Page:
Rabbi Manis Friedman, the Chabad rabbi and shaliach (emissary) who called for collective punishment and genocide against Israel's enemies (the Moment Magazine incident) and compared being sexually abused or raped as a child to having a case of diarrhea, is reportedly the co-producer of a new film – on the kabbalah’s take on sexual intimacy.
Above: Rabbi Manis Friedman
Rabbi Manis Friedman, the Chabad rabbi and shaliach (emissary) who called for collective punishment and genocide against Israel's enemies (the Moment Magazine incident) and compared being sexually abused or raped as a child to having a case of diarrhea, is reportedly the co-producer of a new film.
Friedman joined with a ba'al teshuva to make a film on sexuality and intimacy based on – Kabbalah.
Friedman is a self-styled expert on the topic who has counseled (without a license and without official rabbinic ordination) thousands of people over his years as a Chabad shaliach.
I find Manis especially distasteful because he used to be my friend. But long before I had my break with Chabad, I discovered enough about Manis to back away from him.
First there were two university events he committed to attend and then skipped without notice.
Then there was a lecture in which Manis told a story, weaving detail after detail to reach a conclusion that supported his assertions, and Chabad's. The problem was, I knew many of the true details of that story, and they didn't match up with Friedman's depiction. In fact, they often were nearly completely opposite what Friedman claimed, and rather than proving his point, disproved it.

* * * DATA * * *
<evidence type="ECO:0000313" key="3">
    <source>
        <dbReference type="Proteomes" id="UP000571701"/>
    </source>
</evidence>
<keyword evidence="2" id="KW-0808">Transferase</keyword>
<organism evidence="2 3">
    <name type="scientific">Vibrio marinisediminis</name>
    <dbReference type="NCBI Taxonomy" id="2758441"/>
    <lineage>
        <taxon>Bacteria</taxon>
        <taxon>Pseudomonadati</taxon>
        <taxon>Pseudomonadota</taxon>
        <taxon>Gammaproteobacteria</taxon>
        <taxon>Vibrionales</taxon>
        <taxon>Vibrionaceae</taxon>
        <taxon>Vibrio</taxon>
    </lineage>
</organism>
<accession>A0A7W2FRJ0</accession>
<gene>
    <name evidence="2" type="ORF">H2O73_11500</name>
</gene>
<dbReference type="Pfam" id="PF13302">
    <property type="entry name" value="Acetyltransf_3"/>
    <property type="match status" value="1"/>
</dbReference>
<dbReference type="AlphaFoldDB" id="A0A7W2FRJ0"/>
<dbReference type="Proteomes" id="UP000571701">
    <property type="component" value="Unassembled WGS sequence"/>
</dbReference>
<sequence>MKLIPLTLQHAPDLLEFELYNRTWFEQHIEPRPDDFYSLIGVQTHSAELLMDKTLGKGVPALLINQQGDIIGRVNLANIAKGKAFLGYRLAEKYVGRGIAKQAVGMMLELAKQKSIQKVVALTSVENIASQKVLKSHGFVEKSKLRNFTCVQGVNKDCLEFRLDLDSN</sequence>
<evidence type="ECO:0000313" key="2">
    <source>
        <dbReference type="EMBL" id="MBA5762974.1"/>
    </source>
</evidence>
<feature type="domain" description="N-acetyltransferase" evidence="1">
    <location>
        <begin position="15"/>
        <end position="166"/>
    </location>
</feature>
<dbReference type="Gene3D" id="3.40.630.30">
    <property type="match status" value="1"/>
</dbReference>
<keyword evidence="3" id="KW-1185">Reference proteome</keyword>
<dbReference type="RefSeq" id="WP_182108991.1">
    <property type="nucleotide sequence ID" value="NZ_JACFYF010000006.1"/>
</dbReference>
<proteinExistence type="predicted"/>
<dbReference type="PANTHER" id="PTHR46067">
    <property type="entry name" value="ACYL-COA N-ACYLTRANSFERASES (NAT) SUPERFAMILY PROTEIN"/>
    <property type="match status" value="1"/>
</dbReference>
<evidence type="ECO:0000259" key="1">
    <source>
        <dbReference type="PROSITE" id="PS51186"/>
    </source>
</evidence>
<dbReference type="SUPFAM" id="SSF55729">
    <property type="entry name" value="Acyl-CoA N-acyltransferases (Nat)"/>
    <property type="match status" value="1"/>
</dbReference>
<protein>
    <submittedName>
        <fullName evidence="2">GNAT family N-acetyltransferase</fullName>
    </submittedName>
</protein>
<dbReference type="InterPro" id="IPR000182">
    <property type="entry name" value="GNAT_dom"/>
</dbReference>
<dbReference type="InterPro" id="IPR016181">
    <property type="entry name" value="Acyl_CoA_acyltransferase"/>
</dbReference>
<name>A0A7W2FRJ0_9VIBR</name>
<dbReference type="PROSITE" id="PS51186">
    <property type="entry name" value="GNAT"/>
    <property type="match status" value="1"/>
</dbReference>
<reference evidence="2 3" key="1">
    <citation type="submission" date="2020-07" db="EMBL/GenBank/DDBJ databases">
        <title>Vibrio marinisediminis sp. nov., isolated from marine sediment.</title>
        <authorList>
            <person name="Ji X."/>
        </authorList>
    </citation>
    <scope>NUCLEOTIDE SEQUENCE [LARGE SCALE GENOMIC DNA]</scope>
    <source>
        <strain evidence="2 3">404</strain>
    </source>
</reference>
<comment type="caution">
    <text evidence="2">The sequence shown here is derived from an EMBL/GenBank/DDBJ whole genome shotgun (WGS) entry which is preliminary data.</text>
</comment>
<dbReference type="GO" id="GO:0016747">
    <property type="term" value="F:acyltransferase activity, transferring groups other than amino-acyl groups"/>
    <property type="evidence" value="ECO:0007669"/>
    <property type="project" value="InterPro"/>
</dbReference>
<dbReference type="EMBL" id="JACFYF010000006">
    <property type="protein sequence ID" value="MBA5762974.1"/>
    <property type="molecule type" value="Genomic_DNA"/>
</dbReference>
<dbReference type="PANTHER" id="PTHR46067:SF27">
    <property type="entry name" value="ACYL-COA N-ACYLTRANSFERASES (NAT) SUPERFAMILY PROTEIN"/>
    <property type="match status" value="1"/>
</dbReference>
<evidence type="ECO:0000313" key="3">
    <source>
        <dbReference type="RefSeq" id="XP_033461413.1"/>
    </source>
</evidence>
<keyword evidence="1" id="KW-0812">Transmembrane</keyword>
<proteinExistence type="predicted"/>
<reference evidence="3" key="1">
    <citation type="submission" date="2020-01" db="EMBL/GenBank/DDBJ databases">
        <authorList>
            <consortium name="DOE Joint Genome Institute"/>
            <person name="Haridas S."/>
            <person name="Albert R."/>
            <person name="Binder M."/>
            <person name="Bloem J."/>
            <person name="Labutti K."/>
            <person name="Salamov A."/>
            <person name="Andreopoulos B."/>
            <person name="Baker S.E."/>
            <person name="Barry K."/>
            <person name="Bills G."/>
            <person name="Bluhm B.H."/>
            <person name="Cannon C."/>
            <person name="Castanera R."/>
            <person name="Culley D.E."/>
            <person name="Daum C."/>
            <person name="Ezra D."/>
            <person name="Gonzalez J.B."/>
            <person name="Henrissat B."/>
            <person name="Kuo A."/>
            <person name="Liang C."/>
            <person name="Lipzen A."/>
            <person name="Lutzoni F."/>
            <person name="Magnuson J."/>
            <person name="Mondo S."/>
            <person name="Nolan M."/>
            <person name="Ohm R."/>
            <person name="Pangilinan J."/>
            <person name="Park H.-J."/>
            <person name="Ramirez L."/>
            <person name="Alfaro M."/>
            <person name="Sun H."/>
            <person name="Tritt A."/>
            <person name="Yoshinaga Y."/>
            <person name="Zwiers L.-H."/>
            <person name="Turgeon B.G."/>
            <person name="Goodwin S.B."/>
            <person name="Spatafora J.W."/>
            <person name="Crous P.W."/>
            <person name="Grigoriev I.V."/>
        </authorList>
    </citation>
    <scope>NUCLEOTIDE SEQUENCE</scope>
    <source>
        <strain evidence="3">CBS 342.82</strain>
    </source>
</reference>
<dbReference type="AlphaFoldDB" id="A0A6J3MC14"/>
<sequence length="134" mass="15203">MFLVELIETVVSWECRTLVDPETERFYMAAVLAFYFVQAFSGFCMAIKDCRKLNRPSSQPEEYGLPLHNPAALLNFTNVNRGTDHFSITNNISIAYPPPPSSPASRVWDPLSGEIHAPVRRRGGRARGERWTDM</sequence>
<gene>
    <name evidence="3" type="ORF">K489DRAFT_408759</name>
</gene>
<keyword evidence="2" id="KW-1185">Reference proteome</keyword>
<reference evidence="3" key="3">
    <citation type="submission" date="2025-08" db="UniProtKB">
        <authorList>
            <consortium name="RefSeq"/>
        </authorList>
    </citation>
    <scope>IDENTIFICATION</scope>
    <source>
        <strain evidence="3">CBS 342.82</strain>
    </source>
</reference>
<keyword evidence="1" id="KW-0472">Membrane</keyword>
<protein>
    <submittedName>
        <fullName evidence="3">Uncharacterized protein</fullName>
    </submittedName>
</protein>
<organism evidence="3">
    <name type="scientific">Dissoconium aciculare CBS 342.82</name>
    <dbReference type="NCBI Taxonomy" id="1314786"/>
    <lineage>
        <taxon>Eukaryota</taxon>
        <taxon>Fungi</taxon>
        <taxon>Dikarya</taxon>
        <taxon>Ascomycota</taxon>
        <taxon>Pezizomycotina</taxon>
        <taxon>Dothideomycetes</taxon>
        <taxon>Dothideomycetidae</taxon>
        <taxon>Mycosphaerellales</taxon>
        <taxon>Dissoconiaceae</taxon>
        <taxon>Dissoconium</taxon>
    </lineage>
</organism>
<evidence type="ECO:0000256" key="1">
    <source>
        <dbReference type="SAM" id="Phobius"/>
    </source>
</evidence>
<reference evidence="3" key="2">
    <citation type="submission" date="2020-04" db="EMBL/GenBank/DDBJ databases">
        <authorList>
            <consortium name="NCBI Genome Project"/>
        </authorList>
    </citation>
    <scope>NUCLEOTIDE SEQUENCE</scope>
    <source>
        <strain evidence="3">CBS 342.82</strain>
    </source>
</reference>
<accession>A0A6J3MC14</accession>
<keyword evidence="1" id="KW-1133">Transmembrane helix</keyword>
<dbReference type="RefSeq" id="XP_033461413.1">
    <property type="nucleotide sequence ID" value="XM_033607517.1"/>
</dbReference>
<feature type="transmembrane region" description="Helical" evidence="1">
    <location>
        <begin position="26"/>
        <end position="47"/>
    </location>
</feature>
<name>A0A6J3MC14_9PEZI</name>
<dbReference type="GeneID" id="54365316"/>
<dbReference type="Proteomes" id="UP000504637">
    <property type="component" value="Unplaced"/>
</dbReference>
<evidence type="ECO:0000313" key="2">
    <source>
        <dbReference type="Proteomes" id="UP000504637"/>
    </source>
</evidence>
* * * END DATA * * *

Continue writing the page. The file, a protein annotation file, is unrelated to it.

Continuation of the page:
After the lecture I confronted Friedman and asked him. Isn't this story you told about x really the story that happened with so-and-so of the World Union of Jewish Students' North American section, the Jewish Students Network? And isn't the truth that this and this and this is what took place, not what you said in your lecture?
Yes, Friedman answered, nodding, not at all ashamed.
So why did you lie? I asked him? Why completely change the facts and the meaning of the incidents? Why not tell the truth?
Because it wouldn't be a good story that way, Friedman answered.
I walked away.
Not long afterward, I mentioned this to a friend in the local Chabad community. He listed several similar incidents with Friedman that he saw first hand, and said these lies were why he stopped having much to do with Friedman.
I know with absolute certainty that Chabad officials were well aware of Friedman's lies but did nothing to stop them or to discipline Friedman. He was perhaps their most successful outreach person worldwide, and the Bais Chana Women's Institute he led was without question the biggest feeder of ba'al teshuvas into the Chabad system in the entire world.
So Friedman kept on counseling women, some of whom had suffered abuse either as children or as adults, telling them things like, would you tell your potential husband that you had diarrhea? in response to a question about whether or not a woman should tell her prospective husband that she had been sexually abused as a child.
As for the abuse itself, Friedman told women that it was their responsibility to get over it, to stop thinking about it and to simply ignore it. Everyone is damaged (except the Rebbe, of course), Friedman used to say. Why do you think your damage is that important? Get over it.
That man – so ignorant, so callous and so wrong – is still a Chabad shaliach, and his new film purports to teach people about sexual intimacy.